Themes and Meanings

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Last Updated on May 6, 2015, by eNotes Editorial. Word Count: 359

Marvell’s ironic tone and paradoxical discourse have led to a variety of interpretations, ranging from seeing the poem as a courtly, exaggerated compliment to an aristocratic lady (as were some of Donne’s poems) to seeing it as an allegorical expression of the Platonic concept of divine love. The most obvious way to view the poem, however, is as a witty but nevertheless committed exploration of the ontology of love. The poem does this in two ways; first, by setting out the matrices of love and destiny in order to find the impossibility of arriving at an equation that will balance desire and fulfillment; and second, by examining the inner contradictions of the notion of pure love.

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John Donne’s poetry speaks of lovers who are able to create their own destiny. Even when external forces create a separation, the ontology of union is not affected—as in “A Valediction: Forbidding Mourning.” By contrast, Marvell suggests that it is not only external forces (perhaps of degree or rank) that prevent union but also the nature of the human condition. Ultimately, destiny is “how things are.” In other poems, Marvell holds a Christian Platonistic view that sees man as fallen and separated from perfection. Fate is thus God’s punishment, the refusal to allow Edenic perfection for the lovers and the fact that nature is now structured for imperfection. To attain perfection would be “unnatural,” destructive; Earth might “some new convulsion tear” (the first convulsion was the Edenic fall).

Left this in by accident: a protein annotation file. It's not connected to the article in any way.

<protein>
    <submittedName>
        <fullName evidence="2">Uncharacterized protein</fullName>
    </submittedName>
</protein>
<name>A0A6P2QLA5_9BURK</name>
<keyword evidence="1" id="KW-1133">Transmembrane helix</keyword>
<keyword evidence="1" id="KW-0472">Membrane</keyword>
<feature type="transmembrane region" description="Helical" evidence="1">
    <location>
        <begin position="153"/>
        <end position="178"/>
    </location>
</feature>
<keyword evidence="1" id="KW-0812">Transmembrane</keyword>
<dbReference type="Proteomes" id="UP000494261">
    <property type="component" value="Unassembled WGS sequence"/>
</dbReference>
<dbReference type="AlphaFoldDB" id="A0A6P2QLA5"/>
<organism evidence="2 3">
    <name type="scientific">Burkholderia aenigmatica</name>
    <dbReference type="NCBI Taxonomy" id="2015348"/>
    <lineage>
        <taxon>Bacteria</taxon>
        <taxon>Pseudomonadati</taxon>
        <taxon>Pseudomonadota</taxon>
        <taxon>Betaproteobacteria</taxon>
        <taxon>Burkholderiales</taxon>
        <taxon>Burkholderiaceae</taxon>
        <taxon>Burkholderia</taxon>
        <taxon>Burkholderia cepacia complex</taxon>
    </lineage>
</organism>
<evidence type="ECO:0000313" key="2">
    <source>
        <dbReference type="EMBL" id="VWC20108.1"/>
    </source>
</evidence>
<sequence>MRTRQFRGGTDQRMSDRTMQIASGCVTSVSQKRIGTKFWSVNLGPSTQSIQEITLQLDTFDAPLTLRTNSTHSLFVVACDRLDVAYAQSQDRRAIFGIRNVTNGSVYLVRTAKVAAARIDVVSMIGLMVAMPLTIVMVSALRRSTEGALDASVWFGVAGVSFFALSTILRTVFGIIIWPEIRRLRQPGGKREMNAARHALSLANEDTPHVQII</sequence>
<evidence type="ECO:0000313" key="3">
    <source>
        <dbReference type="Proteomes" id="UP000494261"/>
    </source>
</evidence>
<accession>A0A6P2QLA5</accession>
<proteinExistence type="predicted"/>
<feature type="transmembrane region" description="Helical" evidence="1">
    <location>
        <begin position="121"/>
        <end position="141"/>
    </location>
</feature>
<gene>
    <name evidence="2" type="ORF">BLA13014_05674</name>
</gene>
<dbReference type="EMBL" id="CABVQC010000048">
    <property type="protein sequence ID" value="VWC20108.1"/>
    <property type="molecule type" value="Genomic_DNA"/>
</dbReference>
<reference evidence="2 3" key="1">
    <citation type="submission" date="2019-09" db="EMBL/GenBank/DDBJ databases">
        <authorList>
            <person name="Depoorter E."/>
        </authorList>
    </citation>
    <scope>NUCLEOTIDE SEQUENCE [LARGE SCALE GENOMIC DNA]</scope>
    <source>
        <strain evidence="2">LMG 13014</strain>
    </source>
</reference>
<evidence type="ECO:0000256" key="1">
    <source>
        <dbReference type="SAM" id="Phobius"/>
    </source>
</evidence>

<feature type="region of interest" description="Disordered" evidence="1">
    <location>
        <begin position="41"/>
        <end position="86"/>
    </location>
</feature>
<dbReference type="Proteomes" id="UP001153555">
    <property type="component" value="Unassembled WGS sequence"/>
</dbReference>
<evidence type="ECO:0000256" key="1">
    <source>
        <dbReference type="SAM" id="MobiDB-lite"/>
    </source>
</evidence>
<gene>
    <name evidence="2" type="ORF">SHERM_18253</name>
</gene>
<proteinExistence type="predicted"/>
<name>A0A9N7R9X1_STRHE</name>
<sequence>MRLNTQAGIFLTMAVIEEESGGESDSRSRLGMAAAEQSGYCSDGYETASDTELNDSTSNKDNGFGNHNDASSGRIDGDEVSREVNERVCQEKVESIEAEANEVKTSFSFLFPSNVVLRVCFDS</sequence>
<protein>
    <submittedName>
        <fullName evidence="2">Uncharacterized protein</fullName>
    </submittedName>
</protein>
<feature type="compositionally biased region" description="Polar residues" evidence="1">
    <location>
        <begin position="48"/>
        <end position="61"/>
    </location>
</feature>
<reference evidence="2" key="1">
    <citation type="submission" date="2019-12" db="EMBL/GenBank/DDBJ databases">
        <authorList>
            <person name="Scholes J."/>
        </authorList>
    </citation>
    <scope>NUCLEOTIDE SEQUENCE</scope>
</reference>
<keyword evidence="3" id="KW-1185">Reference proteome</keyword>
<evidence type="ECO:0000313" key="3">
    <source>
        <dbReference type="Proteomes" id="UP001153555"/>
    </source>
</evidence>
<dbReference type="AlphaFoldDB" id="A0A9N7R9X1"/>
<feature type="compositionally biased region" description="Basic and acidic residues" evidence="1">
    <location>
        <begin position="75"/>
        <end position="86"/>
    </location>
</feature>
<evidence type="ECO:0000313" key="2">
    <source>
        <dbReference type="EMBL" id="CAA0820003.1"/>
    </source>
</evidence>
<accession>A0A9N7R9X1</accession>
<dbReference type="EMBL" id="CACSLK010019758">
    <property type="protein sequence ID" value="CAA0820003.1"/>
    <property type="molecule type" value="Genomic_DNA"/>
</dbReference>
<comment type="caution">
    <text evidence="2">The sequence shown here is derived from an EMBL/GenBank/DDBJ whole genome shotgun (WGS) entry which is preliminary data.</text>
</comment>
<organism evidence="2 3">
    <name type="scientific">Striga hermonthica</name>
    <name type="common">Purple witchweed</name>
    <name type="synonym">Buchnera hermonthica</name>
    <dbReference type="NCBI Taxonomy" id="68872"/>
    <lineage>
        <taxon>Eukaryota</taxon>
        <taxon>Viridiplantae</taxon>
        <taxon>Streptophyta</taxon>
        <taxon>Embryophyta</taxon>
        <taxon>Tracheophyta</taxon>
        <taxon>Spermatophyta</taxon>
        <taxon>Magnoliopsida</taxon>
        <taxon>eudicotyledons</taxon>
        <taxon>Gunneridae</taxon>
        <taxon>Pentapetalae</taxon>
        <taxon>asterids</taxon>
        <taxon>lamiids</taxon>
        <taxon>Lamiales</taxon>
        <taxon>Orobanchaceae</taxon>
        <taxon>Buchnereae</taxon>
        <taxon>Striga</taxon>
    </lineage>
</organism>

This leads to the poem’s use of inner contradiction. The conceit of parallelism highlights this: Perfect parallels, by their very nature, cannot join. This is not some arbitrary external force; it is at the heart of the logical structure of things. These must exist in tension, the unresolvability of which produces, paradoxically, both despair and magnanimity. If the minds are perfectly in tune, Platonically, the bodies must stay apart—this sentiment is also expressed in Marvell’s “Young Love.” This is Marvell’s choice. If bodies come together, perfection is lost, and their love ceases to be pure. One cannot have it both ways. This is the human restriction.

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